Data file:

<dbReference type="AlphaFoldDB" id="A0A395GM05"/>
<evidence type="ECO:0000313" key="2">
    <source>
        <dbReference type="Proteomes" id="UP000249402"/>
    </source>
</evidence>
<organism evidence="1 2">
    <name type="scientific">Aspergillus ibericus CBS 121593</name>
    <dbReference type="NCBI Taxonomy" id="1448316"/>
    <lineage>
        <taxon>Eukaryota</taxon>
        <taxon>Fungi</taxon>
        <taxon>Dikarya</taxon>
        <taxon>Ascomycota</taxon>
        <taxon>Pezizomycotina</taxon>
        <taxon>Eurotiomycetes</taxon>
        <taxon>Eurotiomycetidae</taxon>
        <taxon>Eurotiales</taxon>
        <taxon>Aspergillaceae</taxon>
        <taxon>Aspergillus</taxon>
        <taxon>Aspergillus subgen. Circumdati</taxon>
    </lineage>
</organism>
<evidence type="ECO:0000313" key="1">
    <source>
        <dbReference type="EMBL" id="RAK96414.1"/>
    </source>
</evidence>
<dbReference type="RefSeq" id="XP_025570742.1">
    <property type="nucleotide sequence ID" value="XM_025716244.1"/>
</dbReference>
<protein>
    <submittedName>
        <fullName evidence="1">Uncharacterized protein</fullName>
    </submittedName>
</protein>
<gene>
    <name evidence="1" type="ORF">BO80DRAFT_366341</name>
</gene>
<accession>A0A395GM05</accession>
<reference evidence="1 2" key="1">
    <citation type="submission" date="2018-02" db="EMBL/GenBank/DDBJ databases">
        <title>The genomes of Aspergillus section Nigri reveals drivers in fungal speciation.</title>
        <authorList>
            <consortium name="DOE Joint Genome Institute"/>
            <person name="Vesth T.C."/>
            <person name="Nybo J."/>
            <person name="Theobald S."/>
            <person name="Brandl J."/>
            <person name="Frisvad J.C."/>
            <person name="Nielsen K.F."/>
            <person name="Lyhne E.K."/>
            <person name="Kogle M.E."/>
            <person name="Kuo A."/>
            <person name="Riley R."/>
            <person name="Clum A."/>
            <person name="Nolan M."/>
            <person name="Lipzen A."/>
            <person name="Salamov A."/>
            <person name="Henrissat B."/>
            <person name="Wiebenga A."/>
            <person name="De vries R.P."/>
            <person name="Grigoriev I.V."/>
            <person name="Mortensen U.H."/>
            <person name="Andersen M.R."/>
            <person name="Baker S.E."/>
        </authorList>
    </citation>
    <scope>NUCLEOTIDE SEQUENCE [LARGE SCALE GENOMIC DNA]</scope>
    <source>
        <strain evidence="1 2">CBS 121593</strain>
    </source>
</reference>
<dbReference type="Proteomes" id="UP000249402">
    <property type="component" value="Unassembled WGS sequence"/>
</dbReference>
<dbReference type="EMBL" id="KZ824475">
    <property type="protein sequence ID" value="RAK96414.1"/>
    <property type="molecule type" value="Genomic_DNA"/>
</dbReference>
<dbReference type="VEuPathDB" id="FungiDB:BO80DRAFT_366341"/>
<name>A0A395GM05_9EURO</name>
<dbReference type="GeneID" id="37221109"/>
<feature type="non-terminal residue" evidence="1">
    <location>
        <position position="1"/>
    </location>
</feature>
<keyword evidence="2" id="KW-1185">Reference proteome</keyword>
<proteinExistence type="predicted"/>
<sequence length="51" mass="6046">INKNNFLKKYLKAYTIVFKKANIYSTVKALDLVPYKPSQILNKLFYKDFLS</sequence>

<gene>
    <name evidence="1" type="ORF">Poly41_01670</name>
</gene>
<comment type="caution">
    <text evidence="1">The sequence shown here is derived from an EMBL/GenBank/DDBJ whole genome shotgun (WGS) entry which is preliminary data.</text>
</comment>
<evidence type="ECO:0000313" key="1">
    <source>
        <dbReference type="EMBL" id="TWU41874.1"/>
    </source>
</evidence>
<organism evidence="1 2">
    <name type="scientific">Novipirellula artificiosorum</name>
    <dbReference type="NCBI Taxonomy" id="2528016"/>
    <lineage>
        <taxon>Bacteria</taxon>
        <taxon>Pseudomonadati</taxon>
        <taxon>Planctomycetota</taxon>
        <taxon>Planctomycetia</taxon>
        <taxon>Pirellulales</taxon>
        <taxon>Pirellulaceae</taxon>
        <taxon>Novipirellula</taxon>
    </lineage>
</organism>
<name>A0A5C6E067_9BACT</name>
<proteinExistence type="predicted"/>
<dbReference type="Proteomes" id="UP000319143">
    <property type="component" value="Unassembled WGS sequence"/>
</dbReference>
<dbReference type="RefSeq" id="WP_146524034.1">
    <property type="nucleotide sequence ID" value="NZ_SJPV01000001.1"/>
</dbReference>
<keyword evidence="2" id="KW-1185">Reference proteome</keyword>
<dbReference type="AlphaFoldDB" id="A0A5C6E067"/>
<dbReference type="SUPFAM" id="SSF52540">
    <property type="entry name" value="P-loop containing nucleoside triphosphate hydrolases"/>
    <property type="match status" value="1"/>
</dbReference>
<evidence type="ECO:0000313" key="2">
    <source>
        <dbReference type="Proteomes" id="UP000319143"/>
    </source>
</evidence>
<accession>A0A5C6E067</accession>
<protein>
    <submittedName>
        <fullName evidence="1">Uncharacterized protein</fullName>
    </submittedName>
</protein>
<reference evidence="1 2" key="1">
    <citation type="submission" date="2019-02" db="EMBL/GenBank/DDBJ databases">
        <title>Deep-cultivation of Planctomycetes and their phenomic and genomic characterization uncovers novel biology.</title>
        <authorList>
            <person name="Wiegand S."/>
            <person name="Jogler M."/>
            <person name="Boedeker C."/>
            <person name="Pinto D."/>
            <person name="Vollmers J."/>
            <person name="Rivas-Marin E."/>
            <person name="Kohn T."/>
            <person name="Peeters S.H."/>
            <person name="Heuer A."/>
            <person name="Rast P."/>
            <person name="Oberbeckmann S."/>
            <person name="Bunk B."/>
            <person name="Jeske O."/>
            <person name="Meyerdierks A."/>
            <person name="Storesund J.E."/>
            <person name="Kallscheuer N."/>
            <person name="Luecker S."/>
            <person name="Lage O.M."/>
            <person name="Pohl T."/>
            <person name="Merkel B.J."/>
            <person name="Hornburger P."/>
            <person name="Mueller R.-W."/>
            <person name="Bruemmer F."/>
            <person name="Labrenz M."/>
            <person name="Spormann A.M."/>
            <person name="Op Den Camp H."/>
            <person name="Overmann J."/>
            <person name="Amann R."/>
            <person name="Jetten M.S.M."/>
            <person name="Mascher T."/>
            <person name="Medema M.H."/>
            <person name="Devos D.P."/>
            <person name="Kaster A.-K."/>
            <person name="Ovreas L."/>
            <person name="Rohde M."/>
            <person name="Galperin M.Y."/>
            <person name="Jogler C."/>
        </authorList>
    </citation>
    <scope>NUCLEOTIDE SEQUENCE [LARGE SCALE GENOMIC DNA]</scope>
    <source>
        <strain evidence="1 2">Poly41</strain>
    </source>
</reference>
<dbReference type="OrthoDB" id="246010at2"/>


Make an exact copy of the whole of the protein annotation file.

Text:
<dbReference type="AlphaFoldDB" id="A0A395GM05"/>
<evidence type="ECO:0000313" key="2">
    <source>
        <dbReference type="Proteomes" id="UP000249402"/>
    </source>
</evidence>
<organism evidence="1 2">
    <name type="scientific">Aspergillus ibericus CBS 121593</name>
    <dbReference type="NCBI Taxonomy" id="1448316"/>
    <lineage>
        <taxon>Eukaryota</taxon>
        <taxon>Fungi</taxon>
        <taxon>Dikarya</taxon>
        <taxon>Ascomycota</taxon>
        <taxon>Pezizomycotina</taxon>
        <taxon>Eurotiomycetes</taxon>
        <taxon>Eurotiomycetidae</taxon>
        <taxon>Eurotiales</taxon>
        <taxon>Aspergillaceae</taxon>
        <taxon>Aspergillus</taxon>
        <taxon>Aspergillus subgen. Circumdati</taxon>
    </lineage>
</organism>
<evidence type="ECO:0000313" key="1">
    <source>
        <dbReference type="EMBL" id="RAK96414.1"/>
    </source>
</evidence>
<dbReference type="RefSeq" id="XP_025570742.1">
    <property type="nucleotide sequence ID" value="XM_025716244.1"/>
</dbReference>
<protein>
    <submittedName>
        <fullName evidence="1">Uncharacterized protein</fullName>
    </submittedName>
</protein>
<gene>
    <name evidence="1" type="ORF">BO80DRAFT_366341</name>
</gene>
<accession>A0A395GM05</accession>
<reference evidence="1 2" key="1">
    <citation type="submission" date="2018-02" db="EMBL/GenBank/DDBJ databases">
        <title>The genomes of Aspergillus section Nigri reveals drivers in fungal speciation.</title>
        <authorList>
            <consortium name="DOE Joint Genome Institute"/>
            <person name="Vesth T.C."/>
            <person name="Nybo J."/>
            <person name="Theobald S."/>
            <person name="Brandl J."/>
            <person name="Frisvad J.C."/>
            <person name="Nielsen K.F."/>
            <person name="Lyhne E.K."/>
            <person name="Kogle M.E."/>
            <person name="Kuo A."/>
            <person name="Riley R."/>
            <person name="Clum A."/>
            <person name="Nolan M."/>
            <person name="Lipzen A."/>
            <person name="Salamov A."/>
            <person name="Henrissat B."/>
            <person name="Wiebenga A."/>
            <person name="De vries R.P."/>
            <person name="Grigoriev I.V."/>
            <person name="Mortensen U.H."/>
            <person name="Andersen M.R."/>
            <person name="Baker S.E."/>
        </authorList>
    </citation>
    <scope>NUCLEOTIDE SEQUENCE [LARGE SCALE GENOMIC DNA]</scope>
    <source>
        <strain evidence="1 2">CBS 121593</strain>
    </source>
</reference>
<dbReference type="Proteomes" id="UP000249402">
    <property type="component" value="Unassembled WGS sequence"/>
</dbReference>
<dbReference type="EMBL" id="KZ824475">
    <property type="protein sequence ID" value="RAK96414.1"/>
    <property type="molecule type" value="Genomic_DNA"/>
</dbReference>
<dbReference type="VEuPathDB" id="FungiDB:BO80DRAFT_366341"/>
<name>A0A395GM05_9EURO</name>
<dbReference type="GeneID" id="37221109"/>
<feature type="non-terminal residue" evidence="1">
    <location>
        <position position="1"/>
    </location>
</feature>
<keyword evidence="2" id="KW-1185">Reference proteome</keyword>
<proteinExistence type="predicted"/>
<sequence length="51" mass="6046">INKNNFLKKYLKAYTIVFKKANIYSTVKALDLVPYKPSQILNKLFYKDFLS</sequence>

<gene>
    <name evidence="1" type="ORF">Poly41_01670</name>
</gene>
<comment type="caution">
    <text evidence="1">The sequence shown here is derived from an EMBL/GenBank/DDBJ whole genome shotgun (WGS) entry which is preliminary data.</text>
</comment>
<evidence type="ECO:0000313" key="1">
    <source>
        <dbReference type="EMBL" id="TWU41874.1"/>
    </source>
</evidence>
<organism evidence="1 2">
    <name type="scientific">Novipirellula artificiosorum</name>
    <dbReference type="NCBI Taxonomy" id="2528016"/>
    <lineage>
        <taxon>Bacteria</taxon>
        <taxon>Pseudomonadati</taxon>
        <taxon>Planctomycetota</taxon>
        <taxon>Planctomycetia</taxon>
        <taxon>Pirellulales</taxon>
        <taxon>Pirellulaceae</taxon>
        <taxon>Novipirellula</taxon>
    </lineage>
</organism>
<name>A0A5C6E067_9BACT</name>
<proteinExistence type="predicted"/>
<dbReference type="Proteomes" id="UP000319143">
    <property type="component" value="Unassembled WGS sequence"/>
</dbReference>
<dbReference type="RefSeq" id="WP_146524034.1">
    <property type="nucleotide sequence ID" value="NZ_SJPV01000001.1"/>
</dbReference>
<keyword evidence="2" id="KW-1185">Reference proteome</keyword>
<dbReference type="AlphaFoldDB" id="A0A5C6E067"/>
<dbReference type="SUPFAM" id="SSF52540">
    <property type="entry name" value="P-loop containing nucleoside triphosphate hydrolases"/>
    <property type="match status" value="1"/>
</dbReference>
<evidence type="ECO:0000313" key="2">
    <source>
        <dbReference type="Proteomes" id="UP000319143"/>
    </source>
</evidence>
<accession>A0A5C6E067</accession>
<protein>
    <submittedName>
        <fullName evidence="1">Uncharacterized protein</fullName>
    </submittedName>
</protein>
<reference evidence="1 2" key="1">
    <citation type="submission" date="2019-02" db="EMBL/GenBank/DDBJ databases">
        <title>Deep-cultivation of Planctomycetes and their phenomic and genomic characterization uncovers novel biology.</title>
        <authorList>
            <person name="Wiegand S."/>
            <person name="Jogler M."/>
            <person name="Boedeker C."/>
            <person name="Pinto D."/>
            <person name="Vollmers J."/>
            <person name="Rivas-Marin E."/>
            <person name="Kohn T."/>
            <person name="Peeters S.H."/>
            <person name="Heuer A."/>
            <person name="Rast P."/>
            <person name="Oberbeckmann S."/>
            <person name="Bunk B."/>
            <person name="Jeske O."/>
            <person name="Meyerdierks A."/>
            <person name="Storesund J.E."/>
            <person name="Kallscheuer N."/>
            <person name="Luecker S."/>
            <person name="Lage O.M."/>
            <person name="Pohl T."/>
            <person name="Merkel B.J."/>
            <person name="Hornburger P."/>
            <person name="Mueller R.-W."/>
            <person name="Bruemmer F."/>
            <person name="Labrenz M."/>
            <person name="Spormann A.M."/>
            <person name="Op Den Camp H."/>
            <person name="Overmann J."/>
            <person name="Amann R."/>
            <person name="Jetten M.S.M."/>
            <person name="Mascher T."/>
            <person name="Medema M.H."/>
            <person name="Devos D.P."/>
            <person name="Kaster A.-K."/>
            <person name="Ovreas L."/>
            <person name="Rohde M."/>
            <person name="Galperin M.Y."/>
            <person name="Jogler C."/>
        </authorList>
    </citation>
    <scope>NUCLEOTIDE SEQUENCE [LARGE SCALE GENOMIC DNA]</scope>
    <source>
        <strain evidence="1 2">Poly41</strain>
    </source>
</reference>
<dbReference type="OrthoDB" id="246010at2"/>